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Vaccinated healthcare workers find hope after months of trauma from frontlines of COVID-19 battle

Although the pandemic is still as overwhelming as ever, many healthcare workers revealed that they now face it with an elation and a confidence that they can now offer better care.

Vaccinated healthcare workers find hope after months of trauma from frontlines of COVID-19 battle
Cover Image Source: Getty Images/ Public health nurse Kathy Luu administers a dose of the Moderna COVID-19 vaccine to a staff member at the Ararat Nursing Facility in Los Angeles on January 7 in Los Angeles, California. (Photo by Mario Tama)

When Linda Green received a coronavirus vaccine, physically, it didn't feel different from any other vaccination. Aside from a mild upper arm soreness following the shot, it had no other physical side effects. The emotional effects of the vaccine, however, were unlike anything she'd ever experienced before. For the 73-year-old who works as a nurse at a long-term care facility in western Maryland, the vaccine represented something that healthcare workers around the world have seen very little of in the past year: hope. Even thinking of the vaccine, Green said two weeks after receiving the Moderna shot, makes her "cry with relief" as she's now able to picture a brighter future for herself and those she cares for.

 



 

 

"Now, when I go in and I'm putting on my N95, I think, 'This may only be for a few more weeks,'" Green told The Washington Post. "We won't have to wear face shields, and ah, it will be so nice," she added, though she still expects to continue wearing a surgical mask around residents, who have also been vaccinated. Although for some, the hope inspired by the historically quick development of COVID-19 vaccines has given way to the distressing reality of a slow rollout. For healthcare workers who have been tirelessly battling this pandemic from the frontlines, nothing can diminish their feeling of relief.

 



 

 

Many health-care workers who got vaccinated after toiling for nearly a year under exhausting, dangerous, and often terrifying conditions admitted to now experiencing a surprising new sense of levity and energy as they go about work. Although the pandemic is still as overwhelming as ever — if not more — these healthcare workers revealed that they now face the crisis with elation and confidence that they can now offer better care.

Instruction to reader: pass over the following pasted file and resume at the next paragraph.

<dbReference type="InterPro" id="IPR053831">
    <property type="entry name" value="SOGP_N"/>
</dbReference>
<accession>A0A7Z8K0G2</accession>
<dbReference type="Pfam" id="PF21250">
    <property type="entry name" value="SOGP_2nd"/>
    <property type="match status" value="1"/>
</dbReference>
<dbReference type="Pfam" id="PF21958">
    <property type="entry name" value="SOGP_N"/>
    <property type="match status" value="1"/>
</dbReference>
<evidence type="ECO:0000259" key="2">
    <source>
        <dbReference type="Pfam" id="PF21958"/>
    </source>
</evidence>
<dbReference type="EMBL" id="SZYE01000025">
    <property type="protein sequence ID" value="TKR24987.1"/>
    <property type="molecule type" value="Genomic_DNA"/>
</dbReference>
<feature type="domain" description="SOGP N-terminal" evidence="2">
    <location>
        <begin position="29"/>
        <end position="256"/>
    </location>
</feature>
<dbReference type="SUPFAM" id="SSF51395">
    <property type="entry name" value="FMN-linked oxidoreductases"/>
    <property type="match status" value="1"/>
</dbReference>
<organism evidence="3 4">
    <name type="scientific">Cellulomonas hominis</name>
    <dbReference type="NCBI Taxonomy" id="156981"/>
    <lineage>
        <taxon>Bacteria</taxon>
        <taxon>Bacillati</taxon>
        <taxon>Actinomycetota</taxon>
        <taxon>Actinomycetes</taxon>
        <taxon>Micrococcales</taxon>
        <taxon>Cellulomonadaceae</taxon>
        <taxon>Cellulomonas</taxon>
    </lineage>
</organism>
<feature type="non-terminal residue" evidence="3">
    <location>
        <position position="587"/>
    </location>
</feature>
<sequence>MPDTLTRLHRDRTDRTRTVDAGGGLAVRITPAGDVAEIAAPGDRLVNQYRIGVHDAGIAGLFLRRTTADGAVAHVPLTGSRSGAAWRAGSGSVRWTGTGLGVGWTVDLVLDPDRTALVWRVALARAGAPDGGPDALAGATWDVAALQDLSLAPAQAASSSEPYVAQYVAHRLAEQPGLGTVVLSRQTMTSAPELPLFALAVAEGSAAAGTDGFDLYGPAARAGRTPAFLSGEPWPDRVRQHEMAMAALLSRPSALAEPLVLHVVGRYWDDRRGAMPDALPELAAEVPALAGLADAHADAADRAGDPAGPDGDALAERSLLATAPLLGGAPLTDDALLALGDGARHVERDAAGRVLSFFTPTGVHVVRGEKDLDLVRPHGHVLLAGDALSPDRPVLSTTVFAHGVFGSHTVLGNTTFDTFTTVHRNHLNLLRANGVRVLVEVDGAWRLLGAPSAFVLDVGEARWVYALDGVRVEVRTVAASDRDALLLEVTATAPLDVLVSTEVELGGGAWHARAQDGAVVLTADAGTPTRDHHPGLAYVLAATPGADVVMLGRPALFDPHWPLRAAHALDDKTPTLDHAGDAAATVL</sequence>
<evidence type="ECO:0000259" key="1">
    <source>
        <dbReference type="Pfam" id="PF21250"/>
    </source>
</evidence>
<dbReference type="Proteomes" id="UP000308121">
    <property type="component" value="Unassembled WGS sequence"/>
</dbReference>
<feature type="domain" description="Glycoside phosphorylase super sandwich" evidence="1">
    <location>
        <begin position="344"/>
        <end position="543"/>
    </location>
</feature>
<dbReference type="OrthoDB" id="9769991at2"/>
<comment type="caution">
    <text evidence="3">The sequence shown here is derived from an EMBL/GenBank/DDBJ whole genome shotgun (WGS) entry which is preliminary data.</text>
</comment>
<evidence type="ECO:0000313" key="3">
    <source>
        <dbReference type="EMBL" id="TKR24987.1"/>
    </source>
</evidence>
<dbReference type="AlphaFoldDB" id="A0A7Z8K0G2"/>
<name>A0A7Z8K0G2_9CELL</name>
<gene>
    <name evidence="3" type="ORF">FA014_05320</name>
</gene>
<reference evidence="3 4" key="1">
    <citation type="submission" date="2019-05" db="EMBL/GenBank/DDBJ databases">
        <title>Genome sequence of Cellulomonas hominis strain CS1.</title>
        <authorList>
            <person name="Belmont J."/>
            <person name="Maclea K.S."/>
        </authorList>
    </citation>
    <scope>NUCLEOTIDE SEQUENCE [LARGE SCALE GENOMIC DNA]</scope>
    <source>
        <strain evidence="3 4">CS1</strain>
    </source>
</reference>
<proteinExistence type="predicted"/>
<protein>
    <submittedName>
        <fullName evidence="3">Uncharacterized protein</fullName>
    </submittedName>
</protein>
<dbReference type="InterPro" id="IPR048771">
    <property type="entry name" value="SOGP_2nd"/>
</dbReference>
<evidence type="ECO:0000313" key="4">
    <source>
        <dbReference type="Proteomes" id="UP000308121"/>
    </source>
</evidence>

"Sometimes, I feel like I walk around with a biohazard sign on me," said Danielle Gonzalez, 39, an intensive care unit nurse in Eugene, Oregon. Since receiving her first dose of the vaccine, she said, she already feels like a small load has been lifted. She is now looking forward to receiving her second shot as she expects to "feel less contagious. It’ll be nice not to be patient zero." Gonzalez revealed her work became far more stressful than she ever imagined possible in 2020, what with the tiresome donning of personal protective equipment, the inability to respond as quickly as usual to patient alarms, and the constant anxiety that a newly admitted patient may test positive.

 



 

 

She described the vaccine as an unseen additional layer of PPE which has made real the possibility of being able to hug her parents — both of whom are over 65 — again soon. "Like they haven't seen me in forever," Gonzalez said. "And I cannot wait." Jane Tucker, a women's health nurse at a Colorado Springs hospital, shared similar sentiments about getting the shot. She's been able to stop wearing a stifling N95 mask for her entire shift and instead make do with a surgical mask for most of her shift. She only needs to strap on the more confining N95 when interacting with patients who test positive for the virus.

 



 

 

"I feel totally more optimistic, feeling more like it’s not this personal threat," Tucker said. "I feel like, if things became really bad again, I would be happy to volunteer to help. It kind of changes my mind-set about my personal risks. It empowers me to be able to give better care to my patients." Meanwhile, the vaccine has Green the courage to tentatively plan a family vacation with her 11-year-old granddaughter, whom she hasn't hugged since last year. "This is how we're coping – looking to the future," Green said. "We're trying to hope."

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